The new regulations also offer sizeable benefits to the end customers, minimizing barriers to access while strengthening both supervision and consumer protection. By introducing three different tiers of accounts, using the risk-based approach to Know Your Customer (KYC) that is becoming the international norm, the new rules enable both higher transaction limits and lower hurdles to enrollment. The accounts range from a ‘Minimum KYC Account’ with low ID requirements but a daily transaction limit of merely GH¢ 300 ($94) to an ‘Enhanced KYC Account’ with near-bank grade KYC but a daily transaction limit of GH¢ 5,000 ($1,566). Recognizing the strong apparent demand for ‘over-the-counter’ (OTC) services, the regulations also set forth a framework with clear rules on ID requirements and transactions limits. And after previously being largely silent on consumer protection in DFS, Bank of Ghana has now introduced a dedicated section in the regulations on this key topic.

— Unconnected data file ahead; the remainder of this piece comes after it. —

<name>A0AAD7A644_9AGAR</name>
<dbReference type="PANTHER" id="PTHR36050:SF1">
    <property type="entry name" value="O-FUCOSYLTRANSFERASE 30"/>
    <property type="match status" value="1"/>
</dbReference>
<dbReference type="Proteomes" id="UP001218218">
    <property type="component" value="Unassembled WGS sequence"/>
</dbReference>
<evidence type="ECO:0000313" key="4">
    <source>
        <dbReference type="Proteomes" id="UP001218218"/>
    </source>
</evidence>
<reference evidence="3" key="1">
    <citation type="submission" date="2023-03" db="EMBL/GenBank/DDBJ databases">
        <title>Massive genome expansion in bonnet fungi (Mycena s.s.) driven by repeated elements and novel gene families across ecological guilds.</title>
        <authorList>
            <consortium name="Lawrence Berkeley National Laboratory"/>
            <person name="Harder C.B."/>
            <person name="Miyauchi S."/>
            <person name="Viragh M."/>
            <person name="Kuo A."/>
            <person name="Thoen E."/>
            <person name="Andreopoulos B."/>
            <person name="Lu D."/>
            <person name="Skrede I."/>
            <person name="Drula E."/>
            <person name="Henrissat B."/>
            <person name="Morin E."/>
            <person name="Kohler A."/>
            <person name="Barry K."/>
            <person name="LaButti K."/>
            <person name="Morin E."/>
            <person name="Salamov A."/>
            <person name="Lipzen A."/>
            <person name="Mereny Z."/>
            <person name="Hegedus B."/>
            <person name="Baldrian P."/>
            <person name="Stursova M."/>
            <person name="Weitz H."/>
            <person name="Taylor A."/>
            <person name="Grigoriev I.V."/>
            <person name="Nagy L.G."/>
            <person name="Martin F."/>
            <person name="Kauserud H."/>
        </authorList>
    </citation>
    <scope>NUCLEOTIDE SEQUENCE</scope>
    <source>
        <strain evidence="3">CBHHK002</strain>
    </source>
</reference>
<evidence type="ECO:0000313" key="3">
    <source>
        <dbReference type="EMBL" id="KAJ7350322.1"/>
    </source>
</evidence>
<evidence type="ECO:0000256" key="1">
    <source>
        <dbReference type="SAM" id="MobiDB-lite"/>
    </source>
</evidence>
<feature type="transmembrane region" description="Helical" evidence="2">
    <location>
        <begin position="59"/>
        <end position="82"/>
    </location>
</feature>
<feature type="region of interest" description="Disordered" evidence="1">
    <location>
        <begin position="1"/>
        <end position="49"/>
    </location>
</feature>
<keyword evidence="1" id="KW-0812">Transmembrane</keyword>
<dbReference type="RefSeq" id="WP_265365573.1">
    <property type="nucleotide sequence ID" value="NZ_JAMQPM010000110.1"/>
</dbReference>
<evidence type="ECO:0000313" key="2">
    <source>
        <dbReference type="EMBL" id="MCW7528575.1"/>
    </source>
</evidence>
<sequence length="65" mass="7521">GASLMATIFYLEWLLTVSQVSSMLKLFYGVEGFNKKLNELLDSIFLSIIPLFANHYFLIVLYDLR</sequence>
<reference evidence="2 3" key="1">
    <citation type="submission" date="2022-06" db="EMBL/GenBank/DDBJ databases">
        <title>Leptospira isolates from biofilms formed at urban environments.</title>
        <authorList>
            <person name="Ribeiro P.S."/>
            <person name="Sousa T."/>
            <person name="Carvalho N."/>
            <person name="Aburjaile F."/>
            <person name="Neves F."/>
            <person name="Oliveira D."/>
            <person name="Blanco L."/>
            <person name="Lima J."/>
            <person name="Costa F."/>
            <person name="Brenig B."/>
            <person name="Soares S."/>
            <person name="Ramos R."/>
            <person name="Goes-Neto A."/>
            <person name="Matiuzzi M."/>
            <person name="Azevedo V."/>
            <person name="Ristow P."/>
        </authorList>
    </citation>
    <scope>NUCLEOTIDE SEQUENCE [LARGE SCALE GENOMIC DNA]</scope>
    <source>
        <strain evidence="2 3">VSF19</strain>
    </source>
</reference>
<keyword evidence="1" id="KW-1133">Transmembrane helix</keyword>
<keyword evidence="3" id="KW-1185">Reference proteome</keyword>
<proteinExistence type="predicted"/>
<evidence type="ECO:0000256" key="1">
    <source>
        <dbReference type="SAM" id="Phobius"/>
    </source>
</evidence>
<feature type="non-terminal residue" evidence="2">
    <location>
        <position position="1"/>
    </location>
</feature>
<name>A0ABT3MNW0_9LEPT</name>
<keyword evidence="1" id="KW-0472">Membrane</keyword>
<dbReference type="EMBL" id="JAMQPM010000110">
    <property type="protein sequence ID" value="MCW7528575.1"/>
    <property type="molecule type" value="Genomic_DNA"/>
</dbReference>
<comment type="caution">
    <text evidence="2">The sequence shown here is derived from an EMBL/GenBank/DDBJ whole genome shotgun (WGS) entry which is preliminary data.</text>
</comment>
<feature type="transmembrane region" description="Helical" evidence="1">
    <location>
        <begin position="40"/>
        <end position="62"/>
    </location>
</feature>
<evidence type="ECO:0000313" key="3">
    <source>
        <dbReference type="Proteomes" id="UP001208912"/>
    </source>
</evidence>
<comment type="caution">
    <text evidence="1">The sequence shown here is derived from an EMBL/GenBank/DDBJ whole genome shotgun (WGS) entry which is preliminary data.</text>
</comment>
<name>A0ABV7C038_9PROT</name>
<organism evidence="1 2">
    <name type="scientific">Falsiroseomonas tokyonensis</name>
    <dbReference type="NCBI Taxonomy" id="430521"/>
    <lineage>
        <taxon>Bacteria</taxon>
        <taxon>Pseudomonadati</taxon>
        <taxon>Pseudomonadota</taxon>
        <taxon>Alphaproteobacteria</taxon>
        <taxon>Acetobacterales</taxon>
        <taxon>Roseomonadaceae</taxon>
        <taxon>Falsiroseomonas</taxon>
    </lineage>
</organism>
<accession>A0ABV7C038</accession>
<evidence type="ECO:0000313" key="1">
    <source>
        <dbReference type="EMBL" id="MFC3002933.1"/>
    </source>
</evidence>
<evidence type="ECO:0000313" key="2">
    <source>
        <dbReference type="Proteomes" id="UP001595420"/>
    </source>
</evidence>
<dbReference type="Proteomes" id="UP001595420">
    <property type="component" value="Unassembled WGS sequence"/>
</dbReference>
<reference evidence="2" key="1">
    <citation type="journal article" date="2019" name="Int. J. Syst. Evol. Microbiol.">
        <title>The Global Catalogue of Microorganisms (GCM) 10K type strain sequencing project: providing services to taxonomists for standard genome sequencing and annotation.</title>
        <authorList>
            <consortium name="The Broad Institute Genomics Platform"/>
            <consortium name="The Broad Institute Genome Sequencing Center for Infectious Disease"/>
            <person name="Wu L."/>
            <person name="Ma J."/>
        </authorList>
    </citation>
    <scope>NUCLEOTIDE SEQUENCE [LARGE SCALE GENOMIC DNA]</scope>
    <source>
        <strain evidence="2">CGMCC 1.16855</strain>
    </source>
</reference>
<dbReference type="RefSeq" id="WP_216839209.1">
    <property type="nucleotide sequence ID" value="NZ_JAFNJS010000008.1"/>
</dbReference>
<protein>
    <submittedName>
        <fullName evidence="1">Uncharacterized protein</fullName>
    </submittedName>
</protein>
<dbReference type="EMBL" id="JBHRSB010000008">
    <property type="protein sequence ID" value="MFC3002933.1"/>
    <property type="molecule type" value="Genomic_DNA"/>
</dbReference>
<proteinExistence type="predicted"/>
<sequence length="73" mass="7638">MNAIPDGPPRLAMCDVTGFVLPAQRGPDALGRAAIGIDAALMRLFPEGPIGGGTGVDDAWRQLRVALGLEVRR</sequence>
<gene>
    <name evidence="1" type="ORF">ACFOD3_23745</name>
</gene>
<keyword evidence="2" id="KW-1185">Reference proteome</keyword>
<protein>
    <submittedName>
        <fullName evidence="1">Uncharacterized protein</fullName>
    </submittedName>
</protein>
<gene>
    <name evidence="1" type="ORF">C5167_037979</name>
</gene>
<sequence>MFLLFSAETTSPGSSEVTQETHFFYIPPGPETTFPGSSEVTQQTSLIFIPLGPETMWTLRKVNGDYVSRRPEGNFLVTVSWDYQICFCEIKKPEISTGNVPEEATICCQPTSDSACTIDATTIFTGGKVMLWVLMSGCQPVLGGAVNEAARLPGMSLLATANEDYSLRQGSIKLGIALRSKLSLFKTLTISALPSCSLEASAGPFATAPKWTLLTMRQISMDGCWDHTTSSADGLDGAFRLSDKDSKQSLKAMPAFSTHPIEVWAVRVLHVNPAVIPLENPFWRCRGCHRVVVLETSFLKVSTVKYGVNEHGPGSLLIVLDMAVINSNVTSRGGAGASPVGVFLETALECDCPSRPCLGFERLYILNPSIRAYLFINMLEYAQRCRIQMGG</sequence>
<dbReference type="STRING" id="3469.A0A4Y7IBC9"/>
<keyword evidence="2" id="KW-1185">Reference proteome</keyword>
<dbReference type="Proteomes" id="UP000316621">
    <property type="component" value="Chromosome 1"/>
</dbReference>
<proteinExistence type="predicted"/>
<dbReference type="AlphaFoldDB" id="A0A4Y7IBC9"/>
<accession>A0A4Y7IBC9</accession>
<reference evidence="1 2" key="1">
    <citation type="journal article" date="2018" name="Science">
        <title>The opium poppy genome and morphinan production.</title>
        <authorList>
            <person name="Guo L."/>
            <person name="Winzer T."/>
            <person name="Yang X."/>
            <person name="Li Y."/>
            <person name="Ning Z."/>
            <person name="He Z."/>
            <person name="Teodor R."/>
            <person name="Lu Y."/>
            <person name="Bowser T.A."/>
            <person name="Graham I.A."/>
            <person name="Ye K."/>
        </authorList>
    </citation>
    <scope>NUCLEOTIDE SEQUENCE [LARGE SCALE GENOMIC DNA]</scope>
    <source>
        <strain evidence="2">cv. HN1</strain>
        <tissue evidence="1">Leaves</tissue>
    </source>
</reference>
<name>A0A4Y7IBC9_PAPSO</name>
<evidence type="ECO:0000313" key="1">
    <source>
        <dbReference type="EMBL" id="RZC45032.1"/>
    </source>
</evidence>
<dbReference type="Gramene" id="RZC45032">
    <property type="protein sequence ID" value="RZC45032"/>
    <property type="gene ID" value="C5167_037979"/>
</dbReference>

Perhaps the most notable reform, however, comes in the form of mandatory pass-through of any interest earned on e-money float accounts to the customers whose funds are being intermediated. With a clear view to the country’s remaining financial inclusion gap, this move aims to give unbanked Ghanaians the same right to a return on their money that most of us take for granted. In a similar vein, the regulations state the intent to include e-money balances under the upcoming deposit insurance scheme, which would further encourage savings behavior and provide low-income customers an all too rare peace of mind. Unbanked Ghanaians will henceforth have more choice, less risk and a greater return on their wallet balances.